- Interview with Albert Maysles, Christo and Jeanne-Claude (2004)
- Audio Commentary on all Five Films with Albert Maysles, Christo and Jeanne-Claude
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But with Christo's works, it definitely is the process that matters. Yes, the end results are sometimes rather pretty, graceful, and above all startling, but it's what Christo and Jeanne-Claude and their teams DO, the doing that counts. I have to disagree with other reviewers who find the artists' commentary the most important element here; on the contrary, I believe that what's most important is all the convincing, battling, etc. of city councils, governments of countries and other bureaucracies; that, and the public debates, rants, conversations and so on that go on during the draping, floating, etc. How many artists in history have accomplished such things?!
Then all the fun ends after two weeks and the works disappear, which is just as well, because as Peter Schjeldahl has pointed out, they tend to become boring pretty soon. But anyway, all that is what makes these films so wonderfully important. We can watch and enjoy a lot of the process. And along the way, we can learn a great deal, for instance that Christo came to the West without a cent but soon married a rich heiress, that the two of them are as narcissistic a pair as you're ever likely to meet, and other titillating bits of gossip.
These films are well worth seeing, and I'm glad I bought my copies before the prices went through the roof.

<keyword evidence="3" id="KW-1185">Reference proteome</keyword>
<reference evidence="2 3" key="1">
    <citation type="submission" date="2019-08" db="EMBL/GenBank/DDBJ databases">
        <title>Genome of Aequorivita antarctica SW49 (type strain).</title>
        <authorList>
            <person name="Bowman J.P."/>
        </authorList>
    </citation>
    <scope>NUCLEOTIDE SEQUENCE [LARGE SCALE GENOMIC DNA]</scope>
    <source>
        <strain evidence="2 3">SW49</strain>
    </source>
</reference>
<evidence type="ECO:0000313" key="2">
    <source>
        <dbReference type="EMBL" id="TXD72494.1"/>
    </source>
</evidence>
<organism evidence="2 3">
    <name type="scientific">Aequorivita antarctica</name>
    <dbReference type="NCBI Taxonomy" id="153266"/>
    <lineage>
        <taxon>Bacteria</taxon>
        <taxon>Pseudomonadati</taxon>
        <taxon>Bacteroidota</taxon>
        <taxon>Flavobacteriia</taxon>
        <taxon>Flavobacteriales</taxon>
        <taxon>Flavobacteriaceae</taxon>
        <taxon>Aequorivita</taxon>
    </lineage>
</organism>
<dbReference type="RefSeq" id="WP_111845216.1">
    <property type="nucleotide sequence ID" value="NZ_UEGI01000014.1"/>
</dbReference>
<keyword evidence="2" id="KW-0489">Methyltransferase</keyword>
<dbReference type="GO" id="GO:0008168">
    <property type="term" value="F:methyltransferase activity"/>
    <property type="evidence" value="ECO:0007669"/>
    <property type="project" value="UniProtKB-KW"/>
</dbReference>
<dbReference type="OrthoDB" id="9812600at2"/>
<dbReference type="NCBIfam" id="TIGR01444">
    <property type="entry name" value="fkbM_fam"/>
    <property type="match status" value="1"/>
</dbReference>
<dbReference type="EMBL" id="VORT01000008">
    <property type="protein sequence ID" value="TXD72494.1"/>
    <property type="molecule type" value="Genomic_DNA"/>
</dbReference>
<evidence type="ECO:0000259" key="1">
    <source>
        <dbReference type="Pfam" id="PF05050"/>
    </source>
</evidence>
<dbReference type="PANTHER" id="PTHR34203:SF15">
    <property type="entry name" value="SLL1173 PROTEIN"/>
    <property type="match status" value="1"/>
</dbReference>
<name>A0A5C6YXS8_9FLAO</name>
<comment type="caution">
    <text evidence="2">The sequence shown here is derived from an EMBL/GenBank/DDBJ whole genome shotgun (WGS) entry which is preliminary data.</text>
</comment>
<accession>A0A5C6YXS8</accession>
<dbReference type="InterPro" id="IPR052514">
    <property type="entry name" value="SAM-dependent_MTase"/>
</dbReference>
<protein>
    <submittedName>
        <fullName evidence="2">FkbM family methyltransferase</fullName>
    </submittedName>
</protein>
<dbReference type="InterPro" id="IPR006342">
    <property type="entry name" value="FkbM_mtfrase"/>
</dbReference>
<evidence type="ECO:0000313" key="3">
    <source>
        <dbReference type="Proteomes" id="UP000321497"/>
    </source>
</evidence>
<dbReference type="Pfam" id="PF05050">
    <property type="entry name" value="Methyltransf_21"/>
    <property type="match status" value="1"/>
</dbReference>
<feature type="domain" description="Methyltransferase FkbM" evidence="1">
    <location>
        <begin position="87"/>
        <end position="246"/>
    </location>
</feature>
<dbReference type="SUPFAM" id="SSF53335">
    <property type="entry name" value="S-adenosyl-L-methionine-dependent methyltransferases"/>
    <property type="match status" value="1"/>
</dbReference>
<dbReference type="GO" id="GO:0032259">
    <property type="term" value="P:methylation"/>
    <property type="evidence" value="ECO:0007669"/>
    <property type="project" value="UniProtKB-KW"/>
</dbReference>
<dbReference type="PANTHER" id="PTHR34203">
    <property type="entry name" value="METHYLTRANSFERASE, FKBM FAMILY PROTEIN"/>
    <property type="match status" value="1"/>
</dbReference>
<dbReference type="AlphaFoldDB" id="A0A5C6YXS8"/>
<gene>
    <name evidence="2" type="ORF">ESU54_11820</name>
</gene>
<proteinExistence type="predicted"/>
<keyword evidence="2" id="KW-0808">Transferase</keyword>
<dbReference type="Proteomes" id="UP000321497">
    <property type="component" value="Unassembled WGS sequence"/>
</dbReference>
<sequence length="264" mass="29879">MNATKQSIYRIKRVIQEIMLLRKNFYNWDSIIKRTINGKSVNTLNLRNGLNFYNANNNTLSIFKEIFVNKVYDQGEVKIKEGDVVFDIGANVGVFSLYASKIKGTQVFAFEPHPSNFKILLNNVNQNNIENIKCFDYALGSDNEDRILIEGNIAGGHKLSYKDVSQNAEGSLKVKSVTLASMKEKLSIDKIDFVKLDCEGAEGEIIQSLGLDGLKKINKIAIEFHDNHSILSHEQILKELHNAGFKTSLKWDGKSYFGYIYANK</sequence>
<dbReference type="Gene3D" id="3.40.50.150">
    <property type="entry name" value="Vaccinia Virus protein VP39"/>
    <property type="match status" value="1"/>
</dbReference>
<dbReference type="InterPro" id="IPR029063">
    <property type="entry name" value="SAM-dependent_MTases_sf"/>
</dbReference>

I have only seen the Valley Curtain and Running Fence films, but based on that I am ordering the set to keep. The films themselves of course are a little dated and not perfect transfers by any means, as they are older films made with older equipment and not a lot of effort was made to improve the video quality over the original material. But the original film work itself is very well done (even in sometime very challenging conditions) and the director did a great job capturing the essence of what it is to put up these projects that operate on such a large scale. The Running Fence one was especially good in this regard as it covered a number of public hearings and talks with the ranchers involved well before any construction showing people arguing against the projects.
However that is not the best part of these films. The best part is the commentary tracks which seem to have all been done in 2004 (sometime just before the Gates opened), and include Jeanne-Claude, Christo, and the film maker himself. All of them are very interesting and have a lot to say throughout the film, including a lot of information you'll not get from the films alone. As these were all pretty recent commentaries it also allows for much more interesting perspective in commentary as they can compare some aspects of these older works to more recent ones.
For anyone interested in the works of Christo and Jeanne-Claude, this is a must-watch set of films and will give you great insights into their thought process.
I will return to these videos for inspiration over and over again.
The commentary tracks are a perfect companion to the ephemeral, massive, wonderful works themselves.